In satisfying its burden, the non-moving party may not rest upon mere allegations or denials in its pleading, but must produce sufficient evidence to reasonably support a verdict in its favor. R. 4:46- 5(a); Triffin v. Am. Int’l Grp., Inc., 372 N.J. Super. 517, 523 (App. Div. 2004). It is against these standards that we evaluate defendants’ substantive arguments.


On appeal, defendants argue the motion record fails to establish plaintiff’s standing to foreclose, alleging deficiencies in the Anderson Certification. Specifically, they emphasize that plaintiff failed to provide basic information, such as the note’s physical location, as well as who transferred the physical loan documents, and the date of transfer. Defendants further argue plaintiff failed to establish authorization for the issuance of the Anderson Certification because it failed to provide any confirming evidence ofDiTech’s authority to serve as is its attorney-in-fact.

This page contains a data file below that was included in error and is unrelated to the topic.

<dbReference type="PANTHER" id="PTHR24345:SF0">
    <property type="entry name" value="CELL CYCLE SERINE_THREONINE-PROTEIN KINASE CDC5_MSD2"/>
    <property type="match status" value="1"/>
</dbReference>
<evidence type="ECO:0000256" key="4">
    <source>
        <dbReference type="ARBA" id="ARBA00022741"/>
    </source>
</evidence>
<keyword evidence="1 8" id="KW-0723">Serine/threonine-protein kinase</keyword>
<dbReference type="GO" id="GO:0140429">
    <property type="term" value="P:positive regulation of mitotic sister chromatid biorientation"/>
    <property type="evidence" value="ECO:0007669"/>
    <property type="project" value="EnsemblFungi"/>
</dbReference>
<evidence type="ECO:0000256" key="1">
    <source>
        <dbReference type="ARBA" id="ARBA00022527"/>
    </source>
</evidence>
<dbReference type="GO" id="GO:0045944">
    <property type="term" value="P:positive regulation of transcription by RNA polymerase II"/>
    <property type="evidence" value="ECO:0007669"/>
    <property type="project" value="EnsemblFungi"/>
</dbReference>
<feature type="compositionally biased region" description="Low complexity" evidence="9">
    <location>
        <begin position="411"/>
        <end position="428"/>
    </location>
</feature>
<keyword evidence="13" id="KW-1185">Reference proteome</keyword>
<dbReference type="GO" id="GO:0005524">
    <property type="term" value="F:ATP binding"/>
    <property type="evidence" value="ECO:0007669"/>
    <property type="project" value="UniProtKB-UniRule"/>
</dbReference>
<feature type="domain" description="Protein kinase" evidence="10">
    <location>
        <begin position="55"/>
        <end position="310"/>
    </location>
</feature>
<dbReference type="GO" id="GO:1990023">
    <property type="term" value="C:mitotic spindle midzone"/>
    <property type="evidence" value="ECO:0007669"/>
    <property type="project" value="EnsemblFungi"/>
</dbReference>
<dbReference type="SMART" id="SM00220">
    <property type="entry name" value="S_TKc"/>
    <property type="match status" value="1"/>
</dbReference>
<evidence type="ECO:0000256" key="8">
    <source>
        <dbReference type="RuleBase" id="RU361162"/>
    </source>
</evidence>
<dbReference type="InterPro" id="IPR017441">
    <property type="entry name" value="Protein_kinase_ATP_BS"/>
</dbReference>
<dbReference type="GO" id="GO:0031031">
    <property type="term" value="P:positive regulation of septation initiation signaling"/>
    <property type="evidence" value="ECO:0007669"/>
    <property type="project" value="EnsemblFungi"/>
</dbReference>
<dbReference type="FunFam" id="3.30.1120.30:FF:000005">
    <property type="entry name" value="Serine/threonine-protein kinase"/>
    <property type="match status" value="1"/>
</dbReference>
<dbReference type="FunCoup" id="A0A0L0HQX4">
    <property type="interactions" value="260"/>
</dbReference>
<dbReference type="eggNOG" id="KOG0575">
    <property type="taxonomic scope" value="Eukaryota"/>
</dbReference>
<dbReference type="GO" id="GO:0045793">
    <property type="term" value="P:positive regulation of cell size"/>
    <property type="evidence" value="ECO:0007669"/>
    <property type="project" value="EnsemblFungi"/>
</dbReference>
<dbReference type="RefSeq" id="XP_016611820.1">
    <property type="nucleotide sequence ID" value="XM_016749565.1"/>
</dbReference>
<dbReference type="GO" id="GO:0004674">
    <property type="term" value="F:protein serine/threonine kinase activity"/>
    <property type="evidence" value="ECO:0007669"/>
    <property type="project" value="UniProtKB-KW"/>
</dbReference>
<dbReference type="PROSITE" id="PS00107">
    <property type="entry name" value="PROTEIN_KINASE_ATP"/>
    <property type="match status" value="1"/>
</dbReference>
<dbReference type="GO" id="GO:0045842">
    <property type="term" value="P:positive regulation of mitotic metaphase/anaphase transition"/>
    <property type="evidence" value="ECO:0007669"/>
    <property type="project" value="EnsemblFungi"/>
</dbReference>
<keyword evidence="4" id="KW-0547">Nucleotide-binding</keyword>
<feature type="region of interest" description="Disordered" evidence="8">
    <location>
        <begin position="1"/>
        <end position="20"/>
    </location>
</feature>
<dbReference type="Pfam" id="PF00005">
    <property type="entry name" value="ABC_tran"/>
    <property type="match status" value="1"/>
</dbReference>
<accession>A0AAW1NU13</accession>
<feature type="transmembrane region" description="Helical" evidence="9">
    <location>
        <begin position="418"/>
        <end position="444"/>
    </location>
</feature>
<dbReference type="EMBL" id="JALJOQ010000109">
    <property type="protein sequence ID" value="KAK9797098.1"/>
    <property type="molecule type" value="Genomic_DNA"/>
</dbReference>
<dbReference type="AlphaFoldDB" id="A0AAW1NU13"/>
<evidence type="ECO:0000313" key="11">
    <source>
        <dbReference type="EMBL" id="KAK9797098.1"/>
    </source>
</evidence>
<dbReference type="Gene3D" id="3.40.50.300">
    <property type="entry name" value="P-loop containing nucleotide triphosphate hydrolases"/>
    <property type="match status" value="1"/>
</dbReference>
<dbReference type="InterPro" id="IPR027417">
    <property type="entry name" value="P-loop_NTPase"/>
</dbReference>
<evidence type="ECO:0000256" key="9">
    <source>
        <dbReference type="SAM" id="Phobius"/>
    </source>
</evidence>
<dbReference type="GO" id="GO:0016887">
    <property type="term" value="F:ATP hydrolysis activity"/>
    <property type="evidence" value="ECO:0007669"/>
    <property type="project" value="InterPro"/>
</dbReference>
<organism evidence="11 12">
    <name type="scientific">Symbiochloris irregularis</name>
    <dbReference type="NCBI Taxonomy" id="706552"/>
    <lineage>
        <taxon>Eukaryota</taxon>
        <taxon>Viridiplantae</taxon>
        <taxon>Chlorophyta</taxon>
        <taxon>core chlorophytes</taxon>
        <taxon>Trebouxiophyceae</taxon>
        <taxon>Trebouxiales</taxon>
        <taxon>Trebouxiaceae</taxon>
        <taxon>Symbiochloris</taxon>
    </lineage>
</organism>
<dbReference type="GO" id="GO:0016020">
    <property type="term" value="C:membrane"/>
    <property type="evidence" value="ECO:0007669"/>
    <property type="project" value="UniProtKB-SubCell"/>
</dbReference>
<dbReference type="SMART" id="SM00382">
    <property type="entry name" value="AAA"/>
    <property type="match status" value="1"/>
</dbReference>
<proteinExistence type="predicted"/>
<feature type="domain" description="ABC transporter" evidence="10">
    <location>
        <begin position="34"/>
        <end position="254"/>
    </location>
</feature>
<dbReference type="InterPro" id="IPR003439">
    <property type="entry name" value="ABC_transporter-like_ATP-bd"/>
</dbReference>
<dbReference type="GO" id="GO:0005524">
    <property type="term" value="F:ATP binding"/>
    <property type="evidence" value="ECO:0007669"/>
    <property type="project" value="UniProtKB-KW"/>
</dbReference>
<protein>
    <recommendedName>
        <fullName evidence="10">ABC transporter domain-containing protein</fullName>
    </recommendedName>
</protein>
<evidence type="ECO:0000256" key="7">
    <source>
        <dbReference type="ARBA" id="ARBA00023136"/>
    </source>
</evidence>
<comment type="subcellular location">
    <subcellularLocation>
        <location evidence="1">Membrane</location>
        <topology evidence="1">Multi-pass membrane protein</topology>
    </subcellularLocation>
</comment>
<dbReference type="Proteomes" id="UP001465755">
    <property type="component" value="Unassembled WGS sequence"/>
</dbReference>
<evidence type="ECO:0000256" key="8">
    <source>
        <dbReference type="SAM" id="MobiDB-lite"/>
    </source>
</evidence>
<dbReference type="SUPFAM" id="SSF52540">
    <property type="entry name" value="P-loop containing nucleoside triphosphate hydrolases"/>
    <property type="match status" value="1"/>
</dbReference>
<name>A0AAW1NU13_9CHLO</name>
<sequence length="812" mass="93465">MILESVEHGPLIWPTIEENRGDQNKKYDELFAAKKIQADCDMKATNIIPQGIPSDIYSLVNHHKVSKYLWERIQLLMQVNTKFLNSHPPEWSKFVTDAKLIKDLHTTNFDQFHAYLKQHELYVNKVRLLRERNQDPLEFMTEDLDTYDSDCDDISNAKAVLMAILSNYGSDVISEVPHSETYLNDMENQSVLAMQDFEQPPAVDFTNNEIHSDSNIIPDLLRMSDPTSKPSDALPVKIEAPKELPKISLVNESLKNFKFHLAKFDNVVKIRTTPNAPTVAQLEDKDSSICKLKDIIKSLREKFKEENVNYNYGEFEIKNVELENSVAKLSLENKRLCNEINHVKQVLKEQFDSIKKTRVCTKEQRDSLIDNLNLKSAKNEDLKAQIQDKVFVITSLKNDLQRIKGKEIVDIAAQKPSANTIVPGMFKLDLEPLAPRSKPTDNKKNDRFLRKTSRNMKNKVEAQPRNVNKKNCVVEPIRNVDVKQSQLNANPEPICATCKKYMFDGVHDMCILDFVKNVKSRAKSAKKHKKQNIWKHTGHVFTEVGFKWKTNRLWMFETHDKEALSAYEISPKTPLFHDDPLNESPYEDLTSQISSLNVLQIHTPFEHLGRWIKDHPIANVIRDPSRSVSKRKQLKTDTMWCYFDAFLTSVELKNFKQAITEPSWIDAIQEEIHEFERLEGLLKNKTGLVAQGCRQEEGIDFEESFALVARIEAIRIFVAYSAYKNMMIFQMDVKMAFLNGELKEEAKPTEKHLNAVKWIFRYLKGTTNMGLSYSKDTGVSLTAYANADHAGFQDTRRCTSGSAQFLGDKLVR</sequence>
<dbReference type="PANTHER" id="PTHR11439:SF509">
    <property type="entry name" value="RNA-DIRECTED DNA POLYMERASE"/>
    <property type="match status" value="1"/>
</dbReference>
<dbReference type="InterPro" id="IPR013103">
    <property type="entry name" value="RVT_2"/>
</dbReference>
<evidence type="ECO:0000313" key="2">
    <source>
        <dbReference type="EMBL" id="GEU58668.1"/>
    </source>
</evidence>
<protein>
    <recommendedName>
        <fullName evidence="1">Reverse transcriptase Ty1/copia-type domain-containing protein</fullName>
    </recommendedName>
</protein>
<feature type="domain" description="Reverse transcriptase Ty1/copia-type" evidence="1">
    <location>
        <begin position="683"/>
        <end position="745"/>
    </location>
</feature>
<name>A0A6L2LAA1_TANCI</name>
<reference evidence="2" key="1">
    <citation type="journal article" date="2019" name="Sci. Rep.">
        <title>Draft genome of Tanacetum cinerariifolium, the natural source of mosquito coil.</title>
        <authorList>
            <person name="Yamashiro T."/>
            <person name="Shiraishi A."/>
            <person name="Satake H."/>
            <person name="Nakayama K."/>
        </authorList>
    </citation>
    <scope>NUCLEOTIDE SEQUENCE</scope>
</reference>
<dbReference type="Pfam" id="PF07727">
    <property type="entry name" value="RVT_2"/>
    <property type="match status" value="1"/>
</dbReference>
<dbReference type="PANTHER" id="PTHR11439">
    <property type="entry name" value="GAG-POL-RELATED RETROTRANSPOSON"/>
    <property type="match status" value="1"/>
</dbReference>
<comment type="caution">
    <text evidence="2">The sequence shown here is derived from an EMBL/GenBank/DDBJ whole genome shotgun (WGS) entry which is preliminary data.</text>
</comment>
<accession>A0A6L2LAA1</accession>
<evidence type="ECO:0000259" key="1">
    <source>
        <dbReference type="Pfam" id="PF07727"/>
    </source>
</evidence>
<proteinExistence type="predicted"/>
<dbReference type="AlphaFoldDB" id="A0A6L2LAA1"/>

Plaintiff [*5] counters that Anderson had sufficient personal knowledge to satisfy Rule 1:6-6 because she reviewed defendants’ loan file, which contained business records maintained during the ordinary course of business, citing Wells Fargo Bank v. Ford, 418 N.J. Super. 592, 600 (App. Div. 2011)

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andN.J.R.E. 803(c)(6). Furthermore, plaintiff states Anderson certified that plaintiff acquired the note and mortgage in November 2011, prior to its filing the foreclosure complaint, and because an endorsement in blank permits the note to be transferred and negotiated by delivery alone to a bearer, Bank of N.Y. v. Raftogianis, 418 N.J. Super. 323, 336 (Ch. Div. 2010), it demonstrated it was the holder of the note and mortgage. In the alternative, plaintiff argues it also satisfies the requirements of a “non-holder in possession with the rights of a holder.” SeeN.J.S.A. 12A:3-203(b).